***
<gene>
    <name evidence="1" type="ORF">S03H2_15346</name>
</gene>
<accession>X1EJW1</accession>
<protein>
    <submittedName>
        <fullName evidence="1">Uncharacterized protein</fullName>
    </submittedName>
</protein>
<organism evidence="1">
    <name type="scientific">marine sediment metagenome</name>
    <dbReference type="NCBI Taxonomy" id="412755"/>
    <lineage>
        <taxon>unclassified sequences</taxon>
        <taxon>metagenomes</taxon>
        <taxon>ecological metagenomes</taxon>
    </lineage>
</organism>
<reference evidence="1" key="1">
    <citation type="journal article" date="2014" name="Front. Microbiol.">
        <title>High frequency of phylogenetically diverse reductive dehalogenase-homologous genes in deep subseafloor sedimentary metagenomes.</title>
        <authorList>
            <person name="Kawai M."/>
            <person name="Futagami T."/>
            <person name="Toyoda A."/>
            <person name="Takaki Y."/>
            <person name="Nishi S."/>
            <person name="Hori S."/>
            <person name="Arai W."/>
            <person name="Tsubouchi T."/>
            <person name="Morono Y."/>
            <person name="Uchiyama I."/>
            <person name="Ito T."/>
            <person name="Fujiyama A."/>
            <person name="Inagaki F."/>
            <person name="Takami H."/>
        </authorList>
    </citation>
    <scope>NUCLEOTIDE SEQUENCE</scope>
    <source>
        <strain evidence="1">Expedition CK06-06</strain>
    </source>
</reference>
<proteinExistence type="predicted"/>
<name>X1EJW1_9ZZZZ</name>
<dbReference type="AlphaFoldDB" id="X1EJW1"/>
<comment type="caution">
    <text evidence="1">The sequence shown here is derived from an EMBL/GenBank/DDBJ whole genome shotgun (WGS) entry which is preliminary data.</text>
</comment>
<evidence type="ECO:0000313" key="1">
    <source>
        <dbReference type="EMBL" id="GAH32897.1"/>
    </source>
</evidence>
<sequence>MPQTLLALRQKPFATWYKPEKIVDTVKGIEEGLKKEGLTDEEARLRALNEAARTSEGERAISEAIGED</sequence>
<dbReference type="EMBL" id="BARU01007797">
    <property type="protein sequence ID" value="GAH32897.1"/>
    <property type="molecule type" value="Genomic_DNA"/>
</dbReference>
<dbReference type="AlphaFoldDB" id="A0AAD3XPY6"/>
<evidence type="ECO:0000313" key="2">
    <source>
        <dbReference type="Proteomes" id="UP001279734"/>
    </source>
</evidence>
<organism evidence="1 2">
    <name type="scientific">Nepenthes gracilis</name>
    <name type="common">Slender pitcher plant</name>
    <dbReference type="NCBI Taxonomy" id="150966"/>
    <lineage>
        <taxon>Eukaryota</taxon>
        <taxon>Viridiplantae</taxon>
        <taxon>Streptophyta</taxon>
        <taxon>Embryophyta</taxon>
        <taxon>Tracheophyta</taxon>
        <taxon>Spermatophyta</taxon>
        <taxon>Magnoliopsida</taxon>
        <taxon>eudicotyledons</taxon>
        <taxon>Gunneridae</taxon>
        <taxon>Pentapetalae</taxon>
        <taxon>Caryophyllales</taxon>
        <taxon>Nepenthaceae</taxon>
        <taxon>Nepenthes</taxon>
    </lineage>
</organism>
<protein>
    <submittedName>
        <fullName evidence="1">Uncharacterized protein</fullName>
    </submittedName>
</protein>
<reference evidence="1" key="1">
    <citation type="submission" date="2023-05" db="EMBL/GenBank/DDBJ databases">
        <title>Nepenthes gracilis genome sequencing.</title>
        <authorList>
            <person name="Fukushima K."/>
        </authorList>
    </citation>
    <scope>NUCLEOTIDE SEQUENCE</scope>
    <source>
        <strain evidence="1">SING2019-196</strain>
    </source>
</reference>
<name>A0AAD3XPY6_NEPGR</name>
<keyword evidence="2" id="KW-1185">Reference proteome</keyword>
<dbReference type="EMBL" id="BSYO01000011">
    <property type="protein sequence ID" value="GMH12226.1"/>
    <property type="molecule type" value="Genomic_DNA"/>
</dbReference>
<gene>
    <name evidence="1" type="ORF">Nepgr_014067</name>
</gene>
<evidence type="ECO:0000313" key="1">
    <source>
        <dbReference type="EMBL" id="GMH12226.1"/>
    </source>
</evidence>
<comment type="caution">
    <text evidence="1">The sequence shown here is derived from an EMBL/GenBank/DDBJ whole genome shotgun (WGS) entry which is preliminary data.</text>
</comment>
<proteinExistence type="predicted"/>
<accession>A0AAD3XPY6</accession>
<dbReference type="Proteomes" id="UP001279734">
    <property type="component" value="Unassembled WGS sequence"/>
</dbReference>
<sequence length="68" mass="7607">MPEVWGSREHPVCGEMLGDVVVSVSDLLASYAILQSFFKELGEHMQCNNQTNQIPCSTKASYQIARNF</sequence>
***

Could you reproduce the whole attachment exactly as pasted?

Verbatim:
<gene>
    <name evidence="1" type="ORF">S03H2_15346</name>
</gene>
<accession>X1EJW1</accession>
<protein>
    <submittedName>
        <fullName evidence="1">Uncharacterized protein</fullName>
    </submittedName>
</protein>
<organism evidence="1">
    <name type="scientific">marine sediment metagenome</name>
    <dbReference type="NCBI Taxonomy" id="412755"/>
    <lineage>
        <taxon>unclassified sequences</taxon>
        <taxon>metagenomes</taxon>
        <taxon>ecological metagenomes</taxon>
    </lineage>
</organism>
<reference evidence="1" key="1">
    <citation type="journal article" date="2014" name="Front. Microbiol.">
        <title>High frequency of phylogenetically diverse reductive dehalogenase-homologous genes in deep subseafloor sedimentary metagenomes.</title>
        <authorList>
            <person name="Kawai M."/>
            <person name="Futagami T."/>
            <person name="Toyoda A."/>
            <person name="Takaki Y."/>
            <person name="Nishi S."/>
            <person name="Hori S."/>
            <person name="Arai W."/>
            <person name="Tsubouchi T."/>
            <person name="Morono Y."/>
            <person name="Uchiyama I."/>
            <person name="Ito T."/>
            <person name="Fujiyama A."/>
            <person name="Inagaki F."/>
            <person name="Takami H."/>
        </authorList>
    </citation>
    <scope>NUCLEOTIDE SEQUENCE</scope>
    <source>
        <strain evidence="1">Expedition CK06-06</strain>
    </source>
</reference>
<proteinExistence type="predicted"/>
<name>X1EJW1_9ZZZZ</name>
<dbReference type="AlphaFoldDB" id="X1EJW1"/>
<comment type="caution">
    <text evidence="1">The sequence shown here is derived from an EMBL/GenBank/DDBJ whole genome shotgun (WGS) entry which is preliminary data.</text>
</comment>
<evidence type="ECO:0000313" key="1">
    <source>
        <dbReference type="EMBL" id="GAH32897.1"/>
    </source>
</evidence>
<sequence>MPQTLLALRQKPFATWYKPEKIVDTVKGIEEGLKKEGLTDEEARLRALNEAARTSEGERAISEAIGED</sequence>
<dbReference type="EMBL" id="BARU01007797">
    <property type="protein sequence ID" value="GAH32897.1"/>
    <property type="molecule type" value="Genomic_DNA"/>
</dbReference>
<dbReference type="AlphaFoldDB" id="A0AAD3XPY6"/>
<evidence type="ECO:0000313" key="2">
    <source>
        <dbReference type="Proteomes" id="UP001279734"/>
    </source>
</evidence>
<organism evidence="1 2">
    <name type="scientific">Nepenthes gracilis</name>
    <name type="common">Slender pitcher plant</name>
    <dbReference type="NCBI Taxonomy" id="150966"/>
    <lineage>
        <taxon>Eukaryota</taxon>
        <taxon>Viridiplantae</taxon>
        <taxon>Streptophyta</taxon>
        <taxon>Embryophyta</taxon>
        <taxon>Tracheophyta</taxon>
        <taxon>Spermatophyta</taxon>
        <taxon>Magnoliopsida</taxon>
        <taxon>eudicotyledons</taxon>
        <taxon>Gunneridae</taxon>
        <taxon>Pentapetalae</taxon>
        <taxon>Caryophyllales</taxon>
        <taxon>Nepenthaceae</taxon>
        <taxon>Nepenthes</taxon>
    </lineage>
</organism>
<protein>
    <submittedName>
        <fullName evidence="1">Uncharacterized protein</fullName>
    </submittedName>
</protein>
<reference evidence="1" key="1">
    <citation type="submission" date="2023-05" db="EMBL/GenBank/DDBJ databases">
        <title>Nepenthes gracilis genome sequencing.</title>
        <authorList>
            <person name="Fukushima K."/>
        </authorList>
    </citation>
    <scope>NUCLEOTIDE SEQUENCE</scope>
    <source>
        <strain evidence="1">SING2019-196</strain>
    </source>
</reference>
<name>A0AAD3XPY6_NEPGR</name>
<keyword evidence="2" id="KW-1185">Reference proteome</keyword>
<dbReference type="EMBL" id="BSYO01000011">
    <property type="protein sequence ID" value="GMH12226.1"/>
    <property type="molecule type" value="Genomic_DNA"/>
</dbReference>
<gene>
    <name evidence="1" type="ORF">Nepgr_014067</name>
</gene>
<evidence type="ECO:0000313" key="1">
    <source>
        <dbReference type="EMBL" id="GMH12226.1"/>
    </source>
</evidence>
<comment type="caution">
    <text evidence="1">The sequence shown here is derived from an EMBL/GenBank/DDBJ whole genome shotgun (WGS) entry which is preliminary data.</text>
</comment>
<proteinExistence type="predicted"/>
<accession>A0AAD3XPY6</accession>
<dbReference type="Proteomes" id="UP001279734">
    <property type="component" value="Unassembled WGS sequence"/>
</dbReference>
<sequence length="68" mass="7607">MPEVWGSREHPVCGEMLGDVVVSVSDLLASYAILQSFFKELGEHMQCNNQTNQIPCSTKASYQIARNF</sequence>